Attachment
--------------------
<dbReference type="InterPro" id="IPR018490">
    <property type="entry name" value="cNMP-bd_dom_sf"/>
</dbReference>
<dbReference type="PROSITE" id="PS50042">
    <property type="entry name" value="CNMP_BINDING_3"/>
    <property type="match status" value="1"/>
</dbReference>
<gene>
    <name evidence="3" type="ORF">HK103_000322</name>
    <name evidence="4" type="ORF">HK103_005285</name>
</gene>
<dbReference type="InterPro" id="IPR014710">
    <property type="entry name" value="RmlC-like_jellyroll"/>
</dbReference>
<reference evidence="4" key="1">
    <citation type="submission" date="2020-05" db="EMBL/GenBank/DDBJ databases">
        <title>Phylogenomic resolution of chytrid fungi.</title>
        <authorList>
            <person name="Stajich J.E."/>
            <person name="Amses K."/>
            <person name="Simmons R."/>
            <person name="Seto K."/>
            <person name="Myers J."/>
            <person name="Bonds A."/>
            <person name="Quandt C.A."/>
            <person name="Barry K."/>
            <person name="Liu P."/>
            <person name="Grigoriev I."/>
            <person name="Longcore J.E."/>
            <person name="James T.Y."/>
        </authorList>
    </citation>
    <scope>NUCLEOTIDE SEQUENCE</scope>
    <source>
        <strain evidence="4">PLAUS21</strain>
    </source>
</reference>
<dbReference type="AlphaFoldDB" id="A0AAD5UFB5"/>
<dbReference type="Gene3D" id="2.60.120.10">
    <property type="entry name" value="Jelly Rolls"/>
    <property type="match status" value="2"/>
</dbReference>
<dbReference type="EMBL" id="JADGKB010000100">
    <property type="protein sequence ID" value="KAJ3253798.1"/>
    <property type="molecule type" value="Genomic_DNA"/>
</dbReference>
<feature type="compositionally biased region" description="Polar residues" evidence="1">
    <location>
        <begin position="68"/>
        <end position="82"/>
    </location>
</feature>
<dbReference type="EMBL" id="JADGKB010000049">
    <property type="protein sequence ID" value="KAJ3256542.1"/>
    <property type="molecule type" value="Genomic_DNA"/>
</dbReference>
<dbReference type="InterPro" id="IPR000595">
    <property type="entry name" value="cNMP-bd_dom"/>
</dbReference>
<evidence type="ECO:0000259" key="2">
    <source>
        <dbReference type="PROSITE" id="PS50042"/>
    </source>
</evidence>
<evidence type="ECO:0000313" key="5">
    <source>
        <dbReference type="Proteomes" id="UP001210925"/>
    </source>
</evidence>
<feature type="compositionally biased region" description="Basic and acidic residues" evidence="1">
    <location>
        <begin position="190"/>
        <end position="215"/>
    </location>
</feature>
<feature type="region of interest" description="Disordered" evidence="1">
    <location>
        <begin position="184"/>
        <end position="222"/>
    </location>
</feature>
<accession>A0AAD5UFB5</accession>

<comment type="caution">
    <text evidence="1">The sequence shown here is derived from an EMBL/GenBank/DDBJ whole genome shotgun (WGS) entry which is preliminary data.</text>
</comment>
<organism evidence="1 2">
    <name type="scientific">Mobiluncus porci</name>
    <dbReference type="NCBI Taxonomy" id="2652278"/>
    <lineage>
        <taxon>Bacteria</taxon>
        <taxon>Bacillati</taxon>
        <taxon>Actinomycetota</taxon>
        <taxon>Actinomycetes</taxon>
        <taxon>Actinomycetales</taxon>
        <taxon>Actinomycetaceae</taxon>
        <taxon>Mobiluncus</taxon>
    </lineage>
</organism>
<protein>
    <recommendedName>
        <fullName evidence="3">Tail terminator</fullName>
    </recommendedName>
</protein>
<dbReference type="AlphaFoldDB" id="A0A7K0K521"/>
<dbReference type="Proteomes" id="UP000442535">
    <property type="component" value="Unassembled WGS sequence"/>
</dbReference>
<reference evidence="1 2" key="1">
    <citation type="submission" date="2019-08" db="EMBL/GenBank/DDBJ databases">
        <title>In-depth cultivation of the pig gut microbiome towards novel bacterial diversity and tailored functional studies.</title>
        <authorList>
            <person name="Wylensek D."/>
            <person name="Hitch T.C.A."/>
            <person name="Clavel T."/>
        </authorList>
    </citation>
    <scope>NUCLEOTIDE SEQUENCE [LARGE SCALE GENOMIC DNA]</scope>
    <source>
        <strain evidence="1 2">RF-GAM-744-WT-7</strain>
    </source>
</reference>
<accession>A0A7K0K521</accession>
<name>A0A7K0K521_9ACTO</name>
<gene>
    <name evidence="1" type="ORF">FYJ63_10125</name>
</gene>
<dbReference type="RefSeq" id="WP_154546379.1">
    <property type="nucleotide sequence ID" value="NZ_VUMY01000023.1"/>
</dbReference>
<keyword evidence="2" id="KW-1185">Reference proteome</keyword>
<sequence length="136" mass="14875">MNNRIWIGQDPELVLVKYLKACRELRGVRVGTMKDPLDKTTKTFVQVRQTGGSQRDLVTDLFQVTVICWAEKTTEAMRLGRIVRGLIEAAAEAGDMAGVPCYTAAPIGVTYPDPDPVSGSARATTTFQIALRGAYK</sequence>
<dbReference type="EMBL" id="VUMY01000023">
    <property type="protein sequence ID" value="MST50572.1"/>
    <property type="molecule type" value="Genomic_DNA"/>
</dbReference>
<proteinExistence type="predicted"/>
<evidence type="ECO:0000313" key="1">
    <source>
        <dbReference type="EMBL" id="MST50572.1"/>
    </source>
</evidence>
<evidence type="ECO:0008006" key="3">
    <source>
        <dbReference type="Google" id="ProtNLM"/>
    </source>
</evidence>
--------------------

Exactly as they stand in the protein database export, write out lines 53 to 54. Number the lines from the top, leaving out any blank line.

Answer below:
<dbReference type="EMBL" id="JADGKB010000049">
    <property type="protein sequence ID" value="KAJ3256542.1"/>